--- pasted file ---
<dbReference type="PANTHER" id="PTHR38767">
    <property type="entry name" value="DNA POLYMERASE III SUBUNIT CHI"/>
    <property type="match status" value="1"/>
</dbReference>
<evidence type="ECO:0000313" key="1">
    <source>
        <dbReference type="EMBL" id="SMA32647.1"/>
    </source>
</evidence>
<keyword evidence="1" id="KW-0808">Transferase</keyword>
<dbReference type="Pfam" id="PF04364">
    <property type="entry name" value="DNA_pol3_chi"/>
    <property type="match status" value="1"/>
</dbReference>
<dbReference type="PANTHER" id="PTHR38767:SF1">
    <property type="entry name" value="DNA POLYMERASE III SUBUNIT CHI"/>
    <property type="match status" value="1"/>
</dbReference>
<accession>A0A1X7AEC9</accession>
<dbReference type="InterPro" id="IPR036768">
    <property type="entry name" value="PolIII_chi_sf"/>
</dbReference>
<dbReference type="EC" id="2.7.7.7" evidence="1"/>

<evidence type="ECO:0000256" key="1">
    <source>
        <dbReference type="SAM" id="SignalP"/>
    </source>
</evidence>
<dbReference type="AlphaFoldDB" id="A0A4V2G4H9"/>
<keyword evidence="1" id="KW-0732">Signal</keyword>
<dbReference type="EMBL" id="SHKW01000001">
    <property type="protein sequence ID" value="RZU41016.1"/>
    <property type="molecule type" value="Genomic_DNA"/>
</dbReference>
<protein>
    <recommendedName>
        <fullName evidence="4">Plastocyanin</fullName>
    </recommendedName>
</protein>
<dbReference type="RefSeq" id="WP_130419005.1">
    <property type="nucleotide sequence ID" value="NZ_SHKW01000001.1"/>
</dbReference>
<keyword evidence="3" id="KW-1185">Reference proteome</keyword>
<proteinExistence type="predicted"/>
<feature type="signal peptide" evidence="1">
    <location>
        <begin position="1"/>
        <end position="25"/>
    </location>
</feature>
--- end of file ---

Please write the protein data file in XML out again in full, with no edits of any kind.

<dbReference type="PANTHER" id="PTHR38767">
    <property type="entry name" value="DNA POLYMERASE III SUBUNIT CHI"/>
    <property type="match status" value="1"/>
</dbReference>
<evidence type="ECO:0000313" key="1">
    <source>
        <dbReference type="EMBL" id="SMA32647.1"/>
    </source>
</evidence>
<keyword evidence="1" id="KW-0808">Transferase</keyword>
<dbReference type="Pfam" id="PF04364">
    <property type="entry name" value="DNA_pol3_chi"/>
    <property type="match status" value="1"/>
</dbReference>
<dbReference type="PANTHER" id="PTHR38767:SF1">
    <property type="entry name" value="DNA POLYMERASE III SUBUNIT CHI"/>
    <property type="match status" value="1"/>
</dbReference>
<accession>A0A1X7AEC9</accession>
<dbReference type="InterPro" id="IPR036768">
    <property type="entry name" value="PolIII_chi_sf"/>
</dbReference>
<dbReference type="EC" id="2.7.7.7" evidence="1"/>

<evidence type="ECO:0000256" key="1">
    <source>
        <dbReference type="SAM" id="SignalP"/>
    </source>
</evidence>
<dbReference type="AlphaFoldDB" id="A0A4V2G4H9"/>
<keyword evidence="1" id="KW-0732">Signal</keyword>
<dbReference type="EMBL" id="SHKW01000001">
    <property type="protein sequence ID" value="RZU41016.1"/>
    <property type="molecule type" value="Genomic_DNA"/>
</dbReference>
<protein>
    <recommendedName>
        <fullName evidence="4">Plastocyanin</fullName>
    </recommendedName>
</protein>
<dbReference type="RefSeq" id="WP_130419005.1">
    <property type="nucleotide sequence ID" value="NZ_SHKW01000001.1"/>
</dbReference>
<keyword evidence="3" id="KW-1185">Reference proteome</keyword>
<proteinExistence type="predicted"/>
<feature type="signal peptide" evidence="1">
    <location>
        <begin position="1"/>
        <end position="25"/>
    </location>
</feature>